Posts Tagged 'Manga Review'

Gunslinger Girl: Finale

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The final volume of the Gunslinger Girl manga arrived today.

The first surprise were the words “heartwarming conclusion” in the blurb on the back cover.  The second surprise was that Yu Aida really did pull it off (perhaps the third surprise is seeing Jean finally treat Rico as decently as she has long deserved). God, I’m a softie, and I’m sure all the Kool Kids will snicker, but I found this final volume to be a fitting conclusion — the complete opposite of the carnage and mayhem of the previous volumes. Yes, it has its melancholy aspects, and many beloved characters do not survive the series, but it really does end on a note of hope as the weeks of bloody terrorism give way to a peace movement with echoes of the one that emerged in Northern Ireland, and the Social Welfare Agency takes on a new role.

This volume, called “Finale”, brings the series to a close, showing the fates of the survivors, and laying many ghosts to rest, giving each a witness to recognize their passing.
I’ll agree that the epilogue lays it on way too thick, but for Triela, I’ll forgive almost anything.
I’m so glad that Seven Seas picked this series up from ADV Manga, and saw it through to its conclusion.  In twenty years of manga reading, this series stands out in the way it breathes life into its characters as it tells their stories.

 

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Ohikkoshi – Hiroaki Samura does comedy in a modern setting

by dm00

animepaper.net_picture_standard_artists_samura_hiroaki_ohikkoshi_140294_rauzan_preview-f5a0ff13Ohikkoshi is an anthology of short stories from Blade of the Immortal‘s Hiroaki Samura.

Blade of the Immortal has always looked too violent for me, so I’ve never looked into it — though I can appreciate the artistic talent of the creator.

Ohikkoshi, published by Dark Horse, is a collection of three comic short stories set in the contemporary world.  The title story is about a collection of college-age ne’er do-wells drinking, forming bands, encountering Italian assassins, and missing connections when it comes to love.

Continue reading ‘Ohikkoshi – Hiroaki Samura does comedy in a modern setting’

He asked that it be spelled “Moyasimon” so…

…he could use Google to find commentary on the English-language version of the manga, instead of the anime.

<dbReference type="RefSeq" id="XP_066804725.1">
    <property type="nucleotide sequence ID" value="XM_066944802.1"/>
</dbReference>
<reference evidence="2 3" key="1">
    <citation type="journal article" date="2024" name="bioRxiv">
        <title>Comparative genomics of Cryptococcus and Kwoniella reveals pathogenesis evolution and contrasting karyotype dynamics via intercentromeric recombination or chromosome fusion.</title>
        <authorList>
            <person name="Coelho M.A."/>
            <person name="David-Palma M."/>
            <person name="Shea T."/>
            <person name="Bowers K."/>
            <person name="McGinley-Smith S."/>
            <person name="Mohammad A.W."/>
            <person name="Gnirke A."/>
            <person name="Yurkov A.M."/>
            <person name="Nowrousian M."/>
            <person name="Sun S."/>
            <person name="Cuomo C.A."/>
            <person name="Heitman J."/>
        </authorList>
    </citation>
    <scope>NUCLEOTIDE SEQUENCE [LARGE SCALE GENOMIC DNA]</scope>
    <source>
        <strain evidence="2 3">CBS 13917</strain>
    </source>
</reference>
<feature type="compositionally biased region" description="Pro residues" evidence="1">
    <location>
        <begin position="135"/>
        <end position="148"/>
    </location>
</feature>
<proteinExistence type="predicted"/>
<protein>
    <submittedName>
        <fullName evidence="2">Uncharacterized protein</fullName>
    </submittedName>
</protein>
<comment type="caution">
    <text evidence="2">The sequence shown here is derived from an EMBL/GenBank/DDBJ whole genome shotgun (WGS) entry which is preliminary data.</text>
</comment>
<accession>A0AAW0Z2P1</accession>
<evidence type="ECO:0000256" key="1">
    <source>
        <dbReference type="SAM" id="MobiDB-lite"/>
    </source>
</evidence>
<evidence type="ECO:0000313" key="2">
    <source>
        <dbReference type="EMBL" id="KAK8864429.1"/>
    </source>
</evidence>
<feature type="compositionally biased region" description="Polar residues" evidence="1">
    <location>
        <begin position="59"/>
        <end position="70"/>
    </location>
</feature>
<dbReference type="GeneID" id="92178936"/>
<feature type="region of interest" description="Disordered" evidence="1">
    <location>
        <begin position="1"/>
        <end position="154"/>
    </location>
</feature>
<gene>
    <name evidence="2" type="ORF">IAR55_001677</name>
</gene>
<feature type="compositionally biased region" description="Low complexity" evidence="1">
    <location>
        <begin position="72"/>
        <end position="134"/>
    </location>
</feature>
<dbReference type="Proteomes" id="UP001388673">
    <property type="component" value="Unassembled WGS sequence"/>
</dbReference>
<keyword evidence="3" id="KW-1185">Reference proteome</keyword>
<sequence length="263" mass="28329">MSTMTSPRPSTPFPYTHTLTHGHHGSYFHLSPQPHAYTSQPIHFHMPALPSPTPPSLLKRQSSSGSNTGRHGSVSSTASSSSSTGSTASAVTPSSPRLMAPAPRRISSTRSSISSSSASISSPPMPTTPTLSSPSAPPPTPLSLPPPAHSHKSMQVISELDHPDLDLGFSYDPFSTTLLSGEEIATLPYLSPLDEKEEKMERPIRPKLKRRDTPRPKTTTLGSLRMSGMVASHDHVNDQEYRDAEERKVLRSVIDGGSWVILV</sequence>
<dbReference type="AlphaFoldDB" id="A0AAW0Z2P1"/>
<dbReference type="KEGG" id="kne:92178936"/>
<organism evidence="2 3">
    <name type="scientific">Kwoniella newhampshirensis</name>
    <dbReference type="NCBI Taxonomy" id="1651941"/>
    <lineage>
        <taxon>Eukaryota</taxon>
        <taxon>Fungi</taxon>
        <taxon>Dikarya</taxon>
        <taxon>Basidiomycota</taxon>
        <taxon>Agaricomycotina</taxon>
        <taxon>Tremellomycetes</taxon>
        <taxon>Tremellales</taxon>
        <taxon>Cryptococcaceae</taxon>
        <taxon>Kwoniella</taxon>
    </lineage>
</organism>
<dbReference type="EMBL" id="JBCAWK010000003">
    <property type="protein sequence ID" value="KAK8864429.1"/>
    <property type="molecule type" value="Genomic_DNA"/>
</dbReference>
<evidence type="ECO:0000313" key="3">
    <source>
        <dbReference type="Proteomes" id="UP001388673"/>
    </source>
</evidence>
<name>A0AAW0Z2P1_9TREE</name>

by dm00

Stare at it for a long time, then look at a white wall

Volume two of Moyasimon arrives with many, many margin notes from Ishikawa-sensei, including a plaintive comment that he can’t find any reactions to the English language manga on the net. Perhaps now we know why he asked DelRey to spell the title “Moyasimon” instead of the “Moyashimon” romanization that we’re more accustomed to.

In among the sometimes-trivial, sometimes-educational, and often amusing marginalia is a story about college life and fermentation.
Continue reading ‘He asked that it be spelled “Moyasimon” so…’

Zetsubou Sensei GN v2

by dm00

 

More Zetsubou-sensei?  Yorokobusu shita!

More Zetsubou-sensei? Yorokobusu shita!

 

(I sure hope I got that caption right.)

Volume two of Del Rey’s translation of Sayonara Zetsubou Sensei arrived a couple of weeks ago, and, if anything, it’s better than the first volume.

Del Rey’s designers have done a good job paying respect to Koji Kumeta’s color work with their simple cover designs (which contrasts with the busy-ness of Kumeta’s pages — see below).  This volume, like the last, comes with many pages (10 this time) of notes at the end, including a few in which the translator admits defeat (“Unfortunately, analyzing this map in detail would take as much space as the entire volume…”). But all is not lost — along the way the reader is learning about many running jokes in the series.

But they do an admirable job, despite missing an opportunity to put Kumeta’s under-the-dust-jacket Komori joke (“Hey! Don’t open it, okay?”) on the “Stop! This is manga! You’re going the wrong way!” page. Continue reading ‘Zetsubou Sensei GN v2’

Zetsubou-sensei GN v1 review

by dm00

 

Cover of Del Rey's translation of <i>Sayonara Zetsubou Sensei</i>

Cover of Del Rey's translation of Sayonara Zetsubou Sensei

 

The first volume of Sayonara Zetsubou-sensei from Del Rey has been on the bookshelves of American bookstores for several weeks now.

I’d pre-ordered it as soon as it was available for pre-order, and I’m generally happy with my (discounted) purchase.  When I first heard about this series, it struck me as one that would be nearly untranslatable.  Joyce Aurino, the translator, has taken on a thankless job and done perhaps as well as anyone could.

Continue reading ‘Zetsubou-sensei GN v1 review’

Nomad’s Super Awesome Manga Review part Two + Genshiken!!!one111

By Nomad “I can’t belive I’m writing this with a headache when I’ve got three problem sets and a research presentation due next week” Otto

Alright, folks, I promised another chapter of the endless manga review cycle that is my life, well, not counting the research, the teaching, the ass-kicking, and the being a murdering kill-bot. Not many volumes of stuff this time, and the only reason why I’m writing now, as opposed to, say, later, is because I just got a whole huge stack of new crap, mostly Black Lagoon and Cloth Road, which will suck up my time and are not really that interesting to review. In the event that fat stacks of cash drop on my lap, and if I suddenly have a bunch more time, I’ll read and/or write more about series I haven’t previously covered. Anyway, on with the show:

Continue reading ‘Nomad’s Super Awesome Manga Review part Two + Genshiken!!!one111′


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